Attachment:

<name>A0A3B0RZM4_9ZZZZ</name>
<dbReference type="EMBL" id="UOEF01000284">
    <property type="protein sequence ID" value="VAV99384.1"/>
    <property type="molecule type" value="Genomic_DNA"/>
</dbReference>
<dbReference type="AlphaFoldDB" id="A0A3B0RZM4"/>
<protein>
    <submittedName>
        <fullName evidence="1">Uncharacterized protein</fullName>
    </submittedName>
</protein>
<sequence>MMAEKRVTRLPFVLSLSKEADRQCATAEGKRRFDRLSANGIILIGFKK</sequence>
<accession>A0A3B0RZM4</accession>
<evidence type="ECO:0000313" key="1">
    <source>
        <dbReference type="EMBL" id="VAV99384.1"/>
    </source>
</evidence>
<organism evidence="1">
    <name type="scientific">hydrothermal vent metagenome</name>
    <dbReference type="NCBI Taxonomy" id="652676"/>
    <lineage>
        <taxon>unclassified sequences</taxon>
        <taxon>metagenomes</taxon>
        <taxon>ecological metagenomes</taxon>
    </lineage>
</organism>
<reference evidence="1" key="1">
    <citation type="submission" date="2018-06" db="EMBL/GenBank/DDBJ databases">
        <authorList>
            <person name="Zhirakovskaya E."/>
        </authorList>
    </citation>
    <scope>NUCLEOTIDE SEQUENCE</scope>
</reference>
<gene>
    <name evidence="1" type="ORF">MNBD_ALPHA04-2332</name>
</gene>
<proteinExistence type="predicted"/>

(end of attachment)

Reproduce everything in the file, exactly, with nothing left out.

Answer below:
<name>A0A3B0RZM4_9ZZZZ</name>
<dbReference type="EMBL" id="UOEF01000284">
    <property type="protein sequence ID" value="VAV99384.1"/>
    <property type="molecule type" value="Genomic_DNA"/>
</dbReference>
<dbReference type="AlphaFoldDB" id="A0A3B0RZM4"/>
<protein>
    <submittedName>
        <fullName evidence="1">Uncharacterized protein</fullName>
    </submittedName>
</protein>
<sequence>MMAEKRVTRLPFVLSLSKEADRQCATAEGKRRFDRLSANGIILIGFKK</sequence>
<accession>A0A3B0RZM4</accession>
<evidence type="ECO:0000313" key="1">
    <source>
        <dbReference type="EMBL" id="VAV99384.1"/>
    </source>
</evidence>
<organism evidence="1">
    <name type="scientific">hydrothermal vent metagenome</name>
    <dbReference type="NCBI Taxonomy" id="652676"/>
    <lineage>
        <taxon>unclassified sequences</taxon>
        <taxon>metagenomes</taxon>
        <taxon>ecological metagenomes</taxon>
    </lineage>
</organism>
<reference evidence="1" key="1">
    <citation type="submission" date="2018-06" db="EMBL/GenBank/DDBJ databases">
        <authorList>
            <person name="Zhirakovskaya E."/>
        </authorList>
    </citation>
    <scope>NUCLEOTIDE SEQUENCE</scope>
</reference>
<gene>
    <name evidence="1" type="ORF">MNBD_ALPHA04-2332</name>
</gene>
<proteinExistence type="predicted"/>